An engineer’s perspective on engineering and data science collaboration for data products

Use data and SQL as the universal language

Data scientists at Coursera operate in R and Python, while engineers write Scala. There are a few viable approaches to bridging this difference when developing data products.

One way is to train data scientists in Scala and engineers in R and Python. This approach is common in smaller organizations where individuals wear many hats.

The pros of this approach are that coordination costs are minimal and flexibility is maximized. Engineers and data scientists jointly define and redefine the collaboration model on an as-needed basis for each data product. But engineers and data scientists with cross-trained skills are hard to find. This strategy also punishes high-performing engineers and data scientists who prefer to focus on their domain of expertise.

A second way is to have data scientists own the model prototyping phase and engineers own the model productionizing phase. This approach is common in larger organizations that can afford to hire for specialized roles such as machine learning engineers.

The pro of this approach is that this specialization can bring efficiency. Domain expertise and industry best practices have emerged around the ML engineering field. However, ownership questions arise as machine learning engineers need to interface with both front-end product engineers and data scientists to productionize a data product. Striking the right headcount balance among data scientists, machine learning engineers, and product engineers is another challenge.

A third way is to use data and SQL as the intermediary. In this approach, data is the lingua franca among data scientists and engineers. We’ve had good success with this approach in the past few years.

A benefit of this approach is that SQL + data is a constrained interface that requires minimal training to operate. Data is dumb. It is easy to inspect, visualize, and debug data using SQL, and it is easy to collaborate without hidden states, assumptions, and nuances. Furthermore, this approach tightens the iteration loop, as data scientists can iterate on a model from end to end. We think this approach works for the majority of cases. But we recognize there are scenarios where data is not an ideal interface. The two main scenarios are when we need to encode stateful operations in data, and when precomputation of results is onerous. In practice, we’ve found these scenarios to be infrequent and not first-order concerns.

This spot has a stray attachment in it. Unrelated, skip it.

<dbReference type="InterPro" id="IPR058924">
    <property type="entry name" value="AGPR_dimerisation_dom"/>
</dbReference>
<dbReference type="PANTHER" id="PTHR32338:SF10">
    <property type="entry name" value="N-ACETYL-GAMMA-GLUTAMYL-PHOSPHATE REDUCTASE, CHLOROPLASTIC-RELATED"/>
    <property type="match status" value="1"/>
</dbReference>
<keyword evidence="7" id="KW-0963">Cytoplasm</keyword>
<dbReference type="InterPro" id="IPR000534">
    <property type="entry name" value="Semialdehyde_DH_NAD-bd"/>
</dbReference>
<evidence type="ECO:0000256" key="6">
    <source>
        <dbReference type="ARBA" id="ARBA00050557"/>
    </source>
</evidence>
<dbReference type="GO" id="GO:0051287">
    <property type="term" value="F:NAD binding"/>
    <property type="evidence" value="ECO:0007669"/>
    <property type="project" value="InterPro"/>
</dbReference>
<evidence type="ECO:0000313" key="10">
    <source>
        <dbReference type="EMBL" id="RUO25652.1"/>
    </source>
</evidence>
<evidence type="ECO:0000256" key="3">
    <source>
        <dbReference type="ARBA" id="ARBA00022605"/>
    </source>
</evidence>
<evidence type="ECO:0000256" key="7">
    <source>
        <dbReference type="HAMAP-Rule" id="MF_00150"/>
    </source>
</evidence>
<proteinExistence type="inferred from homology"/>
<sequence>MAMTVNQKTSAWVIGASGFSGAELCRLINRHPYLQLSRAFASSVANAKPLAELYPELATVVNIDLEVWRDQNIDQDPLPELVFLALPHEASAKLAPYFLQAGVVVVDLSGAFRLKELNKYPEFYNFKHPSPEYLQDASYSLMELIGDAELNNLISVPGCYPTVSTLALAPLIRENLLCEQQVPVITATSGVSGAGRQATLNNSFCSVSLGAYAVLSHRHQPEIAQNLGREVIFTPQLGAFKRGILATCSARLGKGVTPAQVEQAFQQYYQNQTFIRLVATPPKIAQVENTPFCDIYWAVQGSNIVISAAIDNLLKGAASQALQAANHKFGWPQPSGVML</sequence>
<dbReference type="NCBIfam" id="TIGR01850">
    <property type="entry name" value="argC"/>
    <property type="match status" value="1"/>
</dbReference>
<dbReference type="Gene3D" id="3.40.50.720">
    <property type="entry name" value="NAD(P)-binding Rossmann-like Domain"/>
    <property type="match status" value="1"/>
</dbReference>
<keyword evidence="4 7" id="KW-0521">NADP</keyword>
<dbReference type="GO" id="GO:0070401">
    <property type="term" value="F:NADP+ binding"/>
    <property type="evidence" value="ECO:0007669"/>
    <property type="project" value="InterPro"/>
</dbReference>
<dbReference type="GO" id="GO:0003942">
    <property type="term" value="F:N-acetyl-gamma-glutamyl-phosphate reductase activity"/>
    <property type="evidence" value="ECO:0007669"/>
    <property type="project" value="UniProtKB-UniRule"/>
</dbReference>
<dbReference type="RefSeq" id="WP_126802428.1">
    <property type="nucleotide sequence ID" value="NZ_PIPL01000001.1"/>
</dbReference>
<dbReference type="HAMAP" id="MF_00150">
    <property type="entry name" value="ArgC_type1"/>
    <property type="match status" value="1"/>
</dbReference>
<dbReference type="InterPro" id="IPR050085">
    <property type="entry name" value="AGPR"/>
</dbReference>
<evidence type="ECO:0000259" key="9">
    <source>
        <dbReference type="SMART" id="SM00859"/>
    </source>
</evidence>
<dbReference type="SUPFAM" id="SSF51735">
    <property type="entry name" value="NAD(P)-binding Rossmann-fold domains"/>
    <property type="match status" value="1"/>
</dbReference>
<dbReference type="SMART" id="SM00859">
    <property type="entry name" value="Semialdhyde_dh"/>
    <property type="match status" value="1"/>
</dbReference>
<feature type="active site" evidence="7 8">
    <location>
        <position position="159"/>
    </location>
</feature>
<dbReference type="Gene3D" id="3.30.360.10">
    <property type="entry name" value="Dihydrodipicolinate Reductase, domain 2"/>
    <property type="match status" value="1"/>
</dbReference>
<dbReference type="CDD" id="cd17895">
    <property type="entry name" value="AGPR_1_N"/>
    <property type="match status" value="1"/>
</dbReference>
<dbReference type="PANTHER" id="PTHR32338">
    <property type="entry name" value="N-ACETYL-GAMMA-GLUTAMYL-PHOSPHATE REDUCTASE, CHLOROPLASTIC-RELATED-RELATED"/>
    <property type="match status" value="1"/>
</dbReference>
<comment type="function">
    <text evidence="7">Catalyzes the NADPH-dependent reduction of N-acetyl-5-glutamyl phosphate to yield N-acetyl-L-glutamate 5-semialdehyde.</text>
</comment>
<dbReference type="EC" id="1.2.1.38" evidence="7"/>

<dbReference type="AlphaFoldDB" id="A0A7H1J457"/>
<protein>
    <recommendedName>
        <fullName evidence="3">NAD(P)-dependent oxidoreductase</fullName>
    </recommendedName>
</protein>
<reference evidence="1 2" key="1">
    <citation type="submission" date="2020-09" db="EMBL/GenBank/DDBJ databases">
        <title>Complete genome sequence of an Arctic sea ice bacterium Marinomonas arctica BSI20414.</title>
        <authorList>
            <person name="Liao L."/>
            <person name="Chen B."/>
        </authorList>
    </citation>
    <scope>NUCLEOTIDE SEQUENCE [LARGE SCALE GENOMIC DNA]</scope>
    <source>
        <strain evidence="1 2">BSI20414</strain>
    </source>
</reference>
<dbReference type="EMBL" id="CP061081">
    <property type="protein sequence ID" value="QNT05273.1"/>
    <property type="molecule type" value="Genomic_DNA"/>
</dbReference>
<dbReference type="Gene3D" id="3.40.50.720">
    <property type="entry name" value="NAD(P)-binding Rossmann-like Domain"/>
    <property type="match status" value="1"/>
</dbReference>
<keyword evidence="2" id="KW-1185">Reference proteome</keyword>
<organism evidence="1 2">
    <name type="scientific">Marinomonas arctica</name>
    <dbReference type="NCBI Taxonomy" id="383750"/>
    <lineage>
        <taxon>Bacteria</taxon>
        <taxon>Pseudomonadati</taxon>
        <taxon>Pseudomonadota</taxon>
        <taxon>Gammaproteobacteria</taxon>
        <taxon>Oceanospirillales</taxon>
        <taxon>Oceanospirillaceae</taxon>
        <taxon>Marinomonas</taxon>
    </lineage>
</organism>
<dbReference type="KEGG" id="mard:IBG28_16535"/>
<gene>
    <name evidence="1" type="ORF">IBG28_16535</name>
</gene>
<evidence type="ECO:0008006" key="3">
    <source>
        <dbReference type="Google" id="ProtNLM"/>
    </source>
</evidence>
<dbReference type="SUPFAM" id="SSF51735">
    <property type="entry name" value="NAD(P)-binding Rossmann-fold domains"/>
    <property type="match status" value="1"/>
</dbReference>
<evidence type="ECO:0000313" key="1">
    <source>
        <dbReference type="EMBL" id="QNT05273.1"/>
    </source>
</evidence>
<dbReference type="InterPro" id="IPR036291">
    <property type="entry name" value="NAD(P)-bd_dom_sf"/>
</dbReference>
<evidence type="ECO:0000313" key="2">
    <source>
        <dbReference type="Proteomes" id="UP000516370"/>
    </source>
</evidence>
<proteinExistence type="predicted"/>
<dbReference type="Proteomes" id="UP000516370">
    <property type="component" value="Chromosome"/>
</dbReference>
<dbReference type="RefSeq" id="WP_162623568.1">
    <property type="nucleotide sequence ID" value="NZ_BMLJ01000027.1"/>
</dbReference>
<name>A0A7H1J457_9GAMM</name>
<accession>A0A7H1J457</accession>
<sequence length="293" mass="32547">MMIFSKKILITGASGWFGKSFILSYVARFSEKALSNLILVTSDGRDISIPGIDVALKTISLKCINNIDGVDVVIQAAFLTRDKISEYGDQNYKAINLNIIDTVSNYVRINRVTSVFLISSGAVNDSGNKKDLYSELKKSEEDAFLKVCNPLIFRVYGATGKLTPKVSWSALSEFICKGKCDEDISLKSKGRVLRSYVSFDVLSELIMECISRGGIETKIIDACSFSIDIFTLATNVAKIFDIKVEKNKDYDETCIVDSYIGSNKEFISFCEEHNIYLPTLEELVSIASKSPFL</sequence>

To use data and SQL as the universal language, we’ve had to build out and democratize our data warehouse, solve the problem of who writes ETLs (answer: everyone), and provide interfaces, libraries, and tools to make the data and SQL ubiquitous across the data science and engineering organizations.

“Based on your recent activity” recommendations module

An example of engineering and data science collaborating at the data boundary is our recommendations module infrastructure. It is a system that produces recommendations at various degrees of personalization. Recommendation modules range from fully personalized to the user (e.g., “Based on your recent activity”) to generic cold start recommendations to everything in between (e.g., “Because you viewed Machine Learning”).

Algorithms generating the recommendations range from matrix factorization to regression to rule-based queries. But data is an effective encapsulation — a combination of results, scores, and metadata is an effective internal API. It meets the characteristics of a good API: It’s easy for engineers to consume, easy for data scientists to produce, and sufficiently powerful for our use cases.

Using data and SQL as the universal language results in:

  • Clear boundaries of focus between engineers as data consumers and data scientists as data producers
  • An understandable and debuggable interface
  • A common language between data scientists and engineers when collaborating on shared concerns

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